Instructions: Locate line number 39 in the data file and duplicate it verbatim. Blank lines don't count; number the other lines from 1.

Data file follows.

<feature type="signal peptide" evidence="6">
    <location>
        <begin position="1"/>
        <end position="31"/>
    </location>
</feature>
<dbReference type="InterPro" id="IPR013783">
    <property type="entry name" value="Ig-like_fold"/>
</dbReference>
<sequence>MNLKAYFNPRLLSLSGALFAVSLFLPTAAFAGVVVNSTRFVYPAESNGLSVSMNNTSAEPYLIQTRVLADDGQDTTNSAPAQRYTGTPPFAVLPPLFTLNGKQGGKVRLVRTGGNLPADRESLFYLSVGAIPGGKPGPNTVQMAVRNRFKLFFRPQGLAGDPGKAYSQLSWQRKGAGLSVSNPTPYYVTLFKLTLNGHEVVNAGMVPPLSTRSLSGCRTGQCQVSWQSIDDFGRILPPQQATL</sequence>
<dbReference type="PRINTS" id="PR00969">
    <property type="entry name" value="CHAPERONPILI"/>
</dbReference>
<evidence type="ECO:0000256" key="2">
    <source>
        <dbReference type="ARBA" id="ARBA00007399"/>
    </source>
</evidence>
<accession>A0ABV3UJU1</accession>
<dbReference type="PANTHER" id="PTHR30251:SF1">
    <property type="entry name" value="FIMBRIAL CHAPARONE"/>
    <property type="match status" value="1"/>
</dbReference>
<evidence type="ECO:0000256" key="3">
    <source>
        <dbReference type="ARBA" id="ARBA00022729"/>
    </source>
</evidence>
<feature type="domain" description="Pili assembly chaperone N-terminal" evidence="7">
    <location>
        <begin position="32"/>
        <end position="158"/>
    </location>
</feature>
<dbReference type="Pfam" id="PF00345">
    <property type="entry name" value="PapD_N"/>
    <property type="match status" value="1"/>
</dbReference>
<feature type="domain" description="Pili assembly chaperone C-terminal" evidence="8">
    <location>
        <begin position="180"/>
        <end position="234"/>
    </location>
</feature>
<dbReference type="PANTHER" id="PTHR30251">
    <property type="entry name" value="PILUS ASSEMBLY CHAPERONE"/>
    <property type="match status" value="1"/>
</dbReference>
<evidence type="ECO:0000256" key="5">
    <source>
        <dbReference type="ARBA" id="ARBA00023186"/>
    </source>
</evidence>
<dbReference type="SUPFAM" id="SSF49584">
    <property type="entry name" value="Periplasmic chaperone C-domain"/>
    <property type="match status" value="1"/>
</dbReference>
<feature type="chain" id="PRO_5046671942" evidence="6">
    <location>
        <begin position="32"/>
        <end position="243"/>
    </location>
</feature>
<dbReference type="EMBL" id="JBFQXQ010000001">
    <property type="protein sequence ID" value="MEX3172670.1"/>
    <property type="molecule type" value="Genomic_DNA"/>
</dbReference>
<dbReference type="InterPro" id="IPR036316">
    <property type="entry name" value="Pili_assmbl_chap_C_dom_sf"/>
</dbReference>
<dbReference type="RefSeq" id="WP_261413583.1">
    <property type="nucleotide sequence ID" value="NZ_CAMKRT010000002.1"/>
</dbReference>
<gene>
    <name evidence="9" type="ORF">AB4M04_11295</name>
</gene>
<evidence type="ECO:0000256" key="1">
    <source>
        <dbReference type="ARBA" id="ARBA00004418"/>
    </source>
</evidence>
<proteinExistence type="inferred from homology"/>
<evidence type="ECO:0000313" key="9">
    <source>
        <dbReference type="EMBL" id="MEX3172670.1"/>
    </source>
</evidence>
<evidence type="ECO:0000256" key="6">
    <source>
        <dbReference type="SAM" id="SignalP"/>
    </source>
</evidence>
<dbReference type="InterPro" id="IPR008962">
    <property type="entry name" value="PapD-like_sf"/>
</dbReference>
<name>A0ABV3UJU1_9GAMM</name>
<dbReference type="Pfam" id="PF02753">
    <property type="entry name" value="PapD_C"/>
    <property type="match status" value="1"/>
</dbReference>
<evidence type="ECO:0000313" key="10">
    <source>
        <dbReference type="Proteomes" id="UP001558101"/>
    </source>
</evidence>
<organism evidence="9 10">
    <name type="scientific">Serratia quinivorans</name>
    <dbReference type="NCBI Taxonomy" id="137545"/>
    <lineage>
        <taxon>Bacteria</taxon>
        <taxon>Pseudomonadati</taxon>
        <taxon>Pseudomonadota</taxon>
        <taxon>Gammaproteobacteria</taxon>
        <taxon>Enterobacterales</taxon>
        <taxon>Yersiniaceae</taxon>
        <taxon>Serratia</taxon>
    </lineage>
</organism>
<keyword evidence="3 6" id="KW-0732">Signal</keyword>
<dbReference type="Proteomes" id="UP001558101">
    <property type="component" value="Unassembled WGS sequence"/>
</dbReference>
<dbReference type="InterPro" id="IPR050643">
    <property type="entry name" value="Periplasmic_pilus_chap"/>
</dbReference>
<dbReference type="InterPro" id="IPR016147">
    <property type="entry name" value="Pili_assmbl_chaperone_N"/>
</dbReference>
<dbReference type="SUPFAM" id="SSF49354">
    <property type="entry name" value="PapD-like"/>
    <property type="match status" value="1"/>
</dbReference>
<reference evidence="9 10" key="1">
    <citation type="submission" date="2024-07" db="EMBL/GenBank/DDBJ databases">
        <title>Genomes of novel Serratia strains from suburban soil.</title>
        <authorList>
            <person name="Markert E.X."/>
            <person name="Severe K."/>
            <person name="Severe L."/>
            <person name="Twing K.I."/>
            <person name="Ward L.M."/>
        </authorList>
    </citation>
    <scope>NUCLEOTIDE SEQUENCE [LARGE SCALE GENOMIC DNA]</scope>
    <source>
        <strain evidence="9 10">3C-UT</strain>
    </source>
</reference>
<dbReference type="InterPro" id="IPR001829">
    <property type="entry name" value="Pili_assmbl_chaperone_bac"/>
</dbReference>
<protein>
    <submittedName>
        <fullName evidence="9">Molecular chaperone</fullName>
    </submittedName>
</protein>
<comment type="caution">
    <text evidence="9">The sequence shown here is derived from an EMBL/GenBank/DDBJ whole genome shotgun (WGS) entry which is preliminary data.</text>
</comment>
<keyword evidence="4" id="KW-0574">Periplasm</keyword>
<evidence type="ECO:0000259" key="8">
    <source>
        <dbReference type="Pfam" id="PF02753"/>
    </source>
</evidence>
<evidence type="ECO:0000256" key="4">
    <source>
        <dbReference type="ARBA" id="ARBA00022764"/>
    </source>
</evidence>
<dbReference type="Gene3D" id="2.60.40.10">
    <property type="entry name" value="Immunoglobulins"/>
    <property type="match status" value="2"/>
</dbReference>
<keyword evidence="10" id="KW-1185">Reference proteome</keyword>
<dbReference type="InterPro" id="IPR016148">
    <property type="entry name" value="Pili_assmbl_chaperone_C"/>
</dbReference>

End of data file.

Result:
<feature type="domain" description="Pili assembly chaperone C-terminal" evidence="8">